History of Manchester's crest
To approach the problem of how Manchester's crest should look in the twenty first century, we felt it was necessary to examine what made up the elements of the crest, where they had come from and what they actually meant. To just simplify and modernise is not enough; anything new has to have meaning and value.
Over a period of two months we examined our archives in the Central Library. We also looked at the original documentation of the granting of the city's shield in the College of Arms in London. We also felt it was essential to make an overview of what other cities employ not only in the United Kingdom, but across Europe and the world.
We can trace our heraldic routes back to the 13th century with the Lord of the Manor of Manchester Roger de Grelley. In 1301, when the city was granted its first charter that gave its townspeople certain rights and privileges, the feudal lords, the de Grelley family simply applied their own shield. This shield is described as 'Gules three bendlets enhanced or', which simply translates as 'on a red shield three diagonal stripes in gold'. Heraldry allows interpretation and so many variations of this can be found. A popular myth is that the three Bendlets or stripes represent the three rivers, but no historical evidence supports this view.
The significant change in Manchester's crest happened when the city was granted Borough status in 1838. Four years later in 1842 the city was granted a crest in two stages. The first was the adding of the ship above the shield to represent trade links to the world. Again this does not represent a ship on the ship canal; the canal did not open until 1894, and it rarely featured sailing ships of the kind represented in the original crest.
Above the crest was placed a helmet (helm) with ribbons (mantle). On top of this was placed a globe, and on this were placed bees, which represent industry. At the bottom, is the motto of the Borough 'Concilio et Labore'. This translates as 'wisdom and effort'. Very shortly afterwards the supporting mythical creatures were added. On the right (Heraldically) is the silver or white Heraldic antelope with a collar and chain wrapped around the body. The chain is gold and is used to represent industry. On the left is a gold lion with its face towards the viewer. On its head is a red castle; the castle may be a reference to the Roman fort at Castlefield from which the city originated. The roses upon both the lion and the antelope are references to the county of Lancashire. The antelope and lion are derived from the coat of arms of Henry IV (of the House of Lancaster).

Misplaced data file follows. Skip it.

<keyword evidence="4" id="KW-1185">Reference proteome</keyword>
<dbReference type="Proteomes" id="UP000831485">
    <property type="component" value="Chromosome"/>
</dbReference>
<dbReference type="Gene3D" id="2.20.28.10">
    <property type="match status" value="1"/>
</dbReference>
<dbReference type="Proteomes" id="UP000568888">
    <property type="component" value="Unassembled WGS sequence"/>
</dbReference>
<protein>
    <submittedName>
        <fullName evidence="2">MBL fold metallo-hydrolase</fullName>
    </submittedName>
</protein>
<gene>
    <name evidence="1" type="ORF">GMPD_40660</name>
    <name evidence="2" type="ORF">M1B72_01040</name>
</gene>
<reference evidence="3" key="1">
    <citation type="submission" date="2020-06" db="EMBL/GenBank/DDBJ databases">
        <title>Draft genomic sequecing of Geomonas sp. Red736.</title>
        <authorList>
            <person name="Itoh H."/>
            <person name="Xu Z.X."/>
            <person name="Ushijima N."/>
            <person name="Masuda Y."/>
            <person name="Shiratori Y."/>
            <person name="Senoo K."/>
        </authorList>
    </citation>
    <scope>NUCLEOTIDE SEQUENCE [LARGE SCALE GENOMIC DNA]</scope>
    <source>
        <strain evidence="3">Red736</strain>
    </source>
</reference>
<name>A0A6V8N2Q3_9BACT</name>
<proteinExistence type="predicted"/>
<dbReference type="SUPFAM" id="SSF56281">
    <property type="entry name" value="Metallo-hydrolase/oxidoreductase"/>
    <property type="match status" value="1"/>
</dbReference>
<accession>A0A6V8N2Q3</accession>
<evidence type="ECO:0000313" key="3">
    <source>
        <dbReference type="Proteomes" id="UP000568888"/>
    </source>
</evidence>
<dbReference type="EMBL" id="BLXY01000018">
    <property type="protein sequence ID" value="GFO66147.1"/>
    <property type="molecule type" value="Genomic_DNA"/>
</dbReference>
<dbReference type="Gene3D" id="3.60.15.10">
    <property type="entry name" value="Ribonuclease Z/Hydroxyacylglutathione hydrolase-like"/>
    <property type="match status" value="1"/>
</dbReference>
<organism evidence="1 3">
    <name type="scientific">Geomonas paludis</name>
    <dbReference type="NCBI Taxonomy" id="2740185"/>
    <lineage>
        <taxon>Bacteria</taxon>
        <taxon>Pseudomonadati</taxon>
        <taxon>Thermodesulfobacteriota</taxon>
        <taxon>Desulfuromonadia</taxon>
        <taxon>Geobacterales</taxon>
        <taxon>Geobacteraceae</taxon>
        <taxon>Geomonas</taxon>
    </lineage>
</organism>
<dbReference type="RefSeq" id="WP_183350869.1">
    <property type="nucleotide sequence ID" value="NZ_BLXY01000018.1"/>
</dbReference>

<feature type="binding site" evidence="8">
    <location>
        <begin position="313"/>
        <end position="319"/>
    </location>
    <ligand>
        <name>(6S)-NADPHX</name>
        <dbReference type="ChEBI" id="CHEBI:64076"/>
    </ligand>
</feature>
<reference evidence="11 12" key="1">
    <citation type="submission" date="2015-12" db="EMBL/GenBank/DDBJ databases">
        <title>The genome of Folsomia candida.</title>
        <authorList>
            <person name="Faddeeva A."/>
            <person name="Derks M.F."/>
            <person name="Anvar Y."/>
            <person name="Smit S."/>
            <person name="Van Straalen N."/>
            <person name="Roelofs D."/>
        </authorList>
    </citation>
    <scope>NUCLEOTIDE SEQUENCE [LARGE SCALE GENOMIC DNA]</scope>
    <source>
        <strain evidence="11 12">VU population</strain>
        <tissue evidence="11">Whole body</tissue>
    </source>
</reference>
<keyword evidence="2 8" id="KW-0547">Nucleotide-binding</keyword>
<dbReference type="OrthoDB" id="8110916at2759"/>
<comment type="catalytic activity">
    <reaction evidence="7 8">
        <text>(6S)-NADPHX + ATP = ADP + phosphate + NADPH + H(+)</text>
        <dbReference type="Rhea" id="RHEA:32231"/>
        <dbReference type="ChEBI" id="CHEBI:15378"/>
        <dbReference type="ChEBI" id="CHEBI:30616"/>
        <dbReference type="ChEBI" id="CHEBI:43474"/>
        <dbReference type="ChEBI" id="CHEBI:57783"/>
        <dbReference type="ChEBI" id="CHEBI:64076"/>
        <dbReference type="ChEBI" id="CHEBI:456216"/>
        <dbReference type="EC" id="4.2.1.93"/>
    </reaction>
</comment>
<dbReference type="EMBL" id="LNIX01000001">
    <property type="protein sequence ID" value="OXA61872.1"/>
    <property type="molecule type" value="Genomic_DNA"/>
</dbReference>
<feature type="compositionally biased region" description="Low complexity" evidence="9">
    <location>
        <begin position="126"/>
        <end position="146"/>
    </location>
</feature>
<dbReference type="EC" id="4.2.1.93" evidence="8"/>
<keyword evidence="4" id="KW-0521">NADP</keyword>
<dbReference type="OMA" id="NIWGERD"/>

For over 120 years this description as laid out in the Borough's formations, were the basis of many different interpretations which can be seen around the city. In 1958 the first official crest was issued by the city, this included the often missed helm and mantling. It added in the mantling on a golden eagle on a crown. The eagle was included to represent the importance of the aero industry and the crowns represent the enlarging community of the city.
Since 1958 this manifestation has been the basis of all developments. Certain elements have been removed; the golden eagles have been removed, and the chains on the antelopes. Fundamentally though it represents what was described in the original 1842 charter. The problems are that in many uses now the amount of information shown is simply too great. Whilst on ceremonial examples, such as the mayor's chain or architecturally it is possible and even desirable to show the entire crest, in many every day uses it neither reproduces well, nor expresses the city's forward-looking approach.
As we examined all the elements of the coat of arms we drew the conclusion that the most basic and elementary part of the design was the shield itself. This alone represents the original Manchester, and is naturally streamlined and distinctive. Whilst heraldic elements such as the antelope remain important descriptive parts of the crest, they are not unique to the city. The shield and its arrangements of stripes is much more unique and distinctively Mancunian.
Such simplicity means that it can be effectively used in multiple medias at a range of sizes without losing its distinctive qualities. Whilst the complicated and elaborate crest from the 1840s will always have its uses, the shield on its own is timeless and modern.